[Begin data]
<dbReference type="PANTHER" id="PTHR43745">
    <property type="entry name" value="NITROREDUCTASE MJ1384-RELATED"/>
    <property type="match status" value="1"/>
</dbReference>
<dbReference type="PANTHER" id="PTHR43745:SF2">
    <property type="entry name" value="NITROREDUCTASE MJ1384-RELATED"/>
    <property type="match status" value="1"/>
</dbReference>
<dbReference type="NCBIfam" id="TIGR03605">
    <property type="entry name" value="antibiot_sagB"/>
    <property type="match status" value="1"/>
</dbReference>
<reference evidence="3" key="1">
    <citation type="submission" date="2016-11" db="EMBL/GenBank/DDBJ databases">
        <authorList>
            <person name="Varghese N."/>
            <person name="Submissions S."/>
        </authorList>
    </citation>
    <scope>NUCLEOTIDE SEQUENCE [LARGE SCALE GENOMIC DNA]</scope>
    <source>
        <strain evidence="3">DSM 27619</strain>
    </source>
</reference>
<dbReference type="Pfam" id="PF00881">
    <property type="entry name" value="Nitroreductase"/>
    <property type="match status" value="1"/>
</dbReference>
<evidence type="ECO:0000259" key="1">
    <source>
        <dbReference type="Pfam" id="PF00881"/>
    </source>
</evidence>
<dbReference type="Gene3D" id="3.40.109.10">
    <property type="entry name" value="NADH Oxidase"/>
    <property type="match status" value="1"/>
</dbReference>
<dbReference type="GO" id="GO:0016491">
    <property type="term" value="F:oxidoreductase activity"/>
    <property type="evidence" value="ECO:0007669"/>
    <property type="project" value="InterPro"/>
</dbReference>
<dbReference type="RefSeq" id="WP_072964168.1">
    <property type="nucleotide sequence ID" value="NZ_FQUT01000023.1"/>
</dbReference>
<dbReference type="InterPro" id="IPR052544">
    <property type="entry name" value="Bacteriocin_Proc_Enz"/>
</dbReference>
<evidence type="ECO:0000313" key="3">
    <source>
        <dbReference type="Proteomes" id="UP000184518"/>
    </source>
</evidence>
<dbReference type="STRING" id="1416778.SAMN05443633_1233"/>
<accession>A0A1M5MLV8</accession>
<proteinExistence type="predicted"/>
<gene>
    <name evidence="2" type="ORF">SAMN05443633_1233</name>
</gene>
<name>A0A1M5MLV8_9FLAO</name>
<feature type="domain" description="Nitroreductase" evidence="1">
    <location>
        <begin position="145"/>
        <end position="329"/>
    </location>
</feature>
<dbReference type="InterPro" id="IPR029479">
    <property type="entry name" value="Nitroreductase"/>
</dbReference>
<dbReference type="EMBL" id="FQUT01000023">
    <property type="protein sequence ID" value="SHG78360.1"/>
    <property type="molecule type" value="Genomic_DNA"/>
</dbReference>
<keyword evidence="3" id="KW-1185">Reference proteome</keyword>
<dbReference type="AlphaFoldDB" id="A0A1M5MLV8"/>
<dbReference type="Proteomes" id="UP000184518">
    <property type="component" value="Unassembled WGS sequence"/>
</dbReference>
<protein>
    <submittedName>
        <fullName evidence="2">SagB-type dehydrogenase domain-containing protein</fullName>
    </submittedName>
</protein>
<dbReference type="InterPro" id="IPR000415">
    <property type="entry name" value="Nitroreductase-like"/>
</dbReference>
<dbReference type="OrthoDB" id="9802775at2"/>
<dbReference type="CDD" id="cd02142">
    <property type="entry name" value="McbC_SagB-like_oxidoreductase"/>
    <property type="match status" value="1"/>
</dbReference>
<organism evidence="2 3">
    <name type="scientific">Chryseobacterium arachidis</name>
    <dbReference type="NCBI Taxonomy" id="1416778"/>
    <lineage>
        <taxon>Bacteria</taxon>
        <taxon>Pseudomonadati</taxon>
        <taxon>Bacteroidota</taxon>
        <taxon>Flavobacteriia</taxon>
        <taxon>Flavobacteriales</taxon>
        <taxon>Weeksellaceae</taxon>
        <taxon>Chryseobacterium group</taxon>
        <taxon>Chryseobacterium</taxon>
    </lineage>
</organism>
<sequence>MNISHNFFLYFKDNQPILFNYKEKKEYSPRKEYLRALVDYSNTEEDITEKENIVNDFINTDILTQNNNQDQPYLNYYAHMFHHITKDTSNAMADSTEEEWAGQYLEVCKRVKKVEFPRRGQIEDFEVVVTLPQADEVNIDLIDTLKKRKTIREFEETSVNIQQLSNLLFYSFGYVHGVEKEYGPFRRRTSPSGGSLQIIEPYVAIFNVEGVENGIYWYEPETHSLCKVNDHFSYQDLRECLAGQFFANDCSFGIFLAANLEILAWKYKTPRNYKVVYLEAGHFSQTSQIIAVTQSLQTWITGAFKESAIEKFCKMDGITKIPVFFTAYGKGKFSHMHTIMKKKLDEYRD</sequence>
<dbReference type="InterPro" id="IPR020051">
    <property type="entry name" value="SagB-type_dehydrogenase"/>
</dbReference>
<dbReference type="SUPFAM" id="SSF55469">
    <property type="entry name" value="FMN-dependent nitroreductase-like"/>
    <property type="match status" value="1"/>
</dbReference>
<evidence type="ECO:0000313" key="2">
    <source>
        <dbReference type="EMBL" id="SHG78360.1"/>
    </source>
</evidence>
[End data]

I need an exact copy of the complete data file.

<dbReference type="PANTHER" id="PTHR43745">
    <property type="entry name" value="NITROREDUCTASE MJ1384-RELATED"/>
    <property type="match status" value="1"/>
</dbReference>
<dbReference type="PANTHER" id="PTHR43745:SF2">
    <property type="entry name" value="NITROREDUCTASE MJ1384-RELATED"/>
    <property type="match status" value="1"/>
</dbReference>
<dbReference type="NCBIfam" id="TIGR03605">
    <property type="entry name" value="antibiot_sagB"/>
    <property type="match status" value="1"/>
</dbReference>
<reference evidence="3" key="1">
    <citation type="submission" date="2016-11" db="EMBL/GenBank/DDBJ databases">
        <authorList>
            <person name="Varghese N."/>
            <person name="Submissions S."/>
        </authorList>
    </citation>
    <scope>NUCLEOTIDE SEQUENCE [LARGE SCALE GENOMIC DNA]</scope>
    <source>
        <strain evidence="3">DSM 27619</strain>
    </source>
</reference>
<dbReference type="Pfam" id="PF00881">
    <property type="entry name" value="Nitroreductase"/>
    <property type="match status" value="1"/>
</dbReference>
<evidence type="ECO:0000259" key="1">
    <source>
        <dbReference type="Pfam" id="PF00881"/>
    </source>
</evidence>
<dbReference type="Gene3D" id="3.40.109.10">
    <property type="entry name" value="NADH Oxidase"/>
    <property type="match status" value="1"/>
</dbReference>
<dbReference type="GO" id="GO:0016491">
    <property type="term" value="F:oxidoreductase activity"/>
    <property type="evidence" value="ECO:0007669"/>
    <property type="project" value="InterPro"/>
</dbReference>
<dbReference type="RefSeq" id="WP_072964168.1">
    <property type="nucleotide sequence ID" value="NZ_FQUT01000023.1"/>
</dbReference>
<dbReference type="InterPro" id="IPR052544">
    <property type="entry name" value="Bacteriocin_Proc_Enz"/>
</dbReference>
<evidence type="ECO:0000313" key="3">
    <source>
        <dbReference type="Proteomes" id="UP000184518"/>
    </source>
</evidence>
<dbReference type="STRING" id="1416778.SAMN05443633_1233"/>
<accession>A0A1M5MLV8</accession>
<proteinExistence type="predicted"/>
<gene>
    <name evidence="2" type="ORF">SAMN05443633_1233</name>
</gene>
<name>A0A1M5MLV8_9FLAO</name>
<feature type="domain" description="Nitroreductase" evidence="1">
    <location>
        <begin position="145"/>
        <end position="329"/>
    </location>
</feature>
<dbReference type="InterPro" id="IPR029479">
    <property type="entry name" value="Nitroreductase"/>
</dbReference>
<dbReference type="EMBL" id="FQUT01000023">
    <property type="protein sequence ID" value="SHG78360.1"/>
    <property type="molecule type" value="Genomic_DNA"/>
</dbReference>
<keyword evidence="3" id="KW-1185">Reference proteome</keyword>
<dbReference type="AlphaFoldDB" id="A0A1M5MLV8"/>
<dbReference type="Proteomes" id="UP000184518">
    <property type="component" value="Unassembled WGS sequence"/>
</dbReference>
<protein>
    <submittedName>
        <fullName evidence="2">SagB-type dehydrogenase domain-containing protein</fullName>
    </submittedName>
</protein>
<dbReference type="InterPro" id="IPR000415">
    <property type="entry name" value="Nitroreductase-like"/>
</dbReference>
<dbReference type="OrthoDB" id="9802775at2"/>
<dbReference type="CDD" id="cd02142">
    <property type="entry name" value="McbC_SagB-like_oxidoreductase"/>
    <property type="match status" value="1"/>
</dbReference>
<organism evidence="2 3">
    <name type="scientific">Chryseobacterium arachidis</name>
    <dbReference type="NCBI Taxonomy" id="1416778"/>
    <lineage>
        <taxon>Bacteria</taxon>
        <taxon>Pseudomonadati</taxon>
        <taxon>Bacteroidota</taxon>
        <taxon>Flavobacteriia</taxon>
        <taxon>Flavobacteriales</taxon>
        <taxon>Weeksellaceae</taxon>
        <taxon>Chryseobacterium group</taxon>
        <taxon>Chryseobacterium</taxon>
    </lineage>
</organism>
<sequence>MNISHNFFLYFKDNQPILFNYKEKKEYSPRKEYLRALVDYSNTEEDITEKENIVNDFINTDILTQNNNQDQPYLNYYAHMFHHITKDTSNAMADSTEEEWAGQYLEVCKRVKKVEFPRRGQIEDFEVVVTLPQADEVNIDLIDTLKKRKTIREFEETSVNIQQLSNLLFYSFGYVHGVEKEYGPFRRRTSPSGGSLQIIEPYVAIFNVEGVENGIYWYEPETHSLCKVNDHFSYQDLRECLAGQFFANDCSFGIFLAANLEILAWKYKTPRNYKVVYLEAGHFSQTSQIIAVTQSLQTWITGAFKESAIEKFCKMDGITKIPVFFTAYGKGKFSHMHTIMKKKLDEYRD</sequence>
<dbReference type="InterPro" id="IPR020051">
    <property type="entry name" value="SagB-type_dehydrogenase"/>
</dbReference>
<dbReference type="SUPFAM" id="SSF55469">
    <property type="entry name" value="FMN-dependent nitroreductase-like"/>
    <property type="match status" value="1"/>
</dbReference>
<evidence type="ECO:0000313" key="2">
    <source>
        <dbReference type="EMBL" id="SHG78360.1"/>
    </source>
</evidence>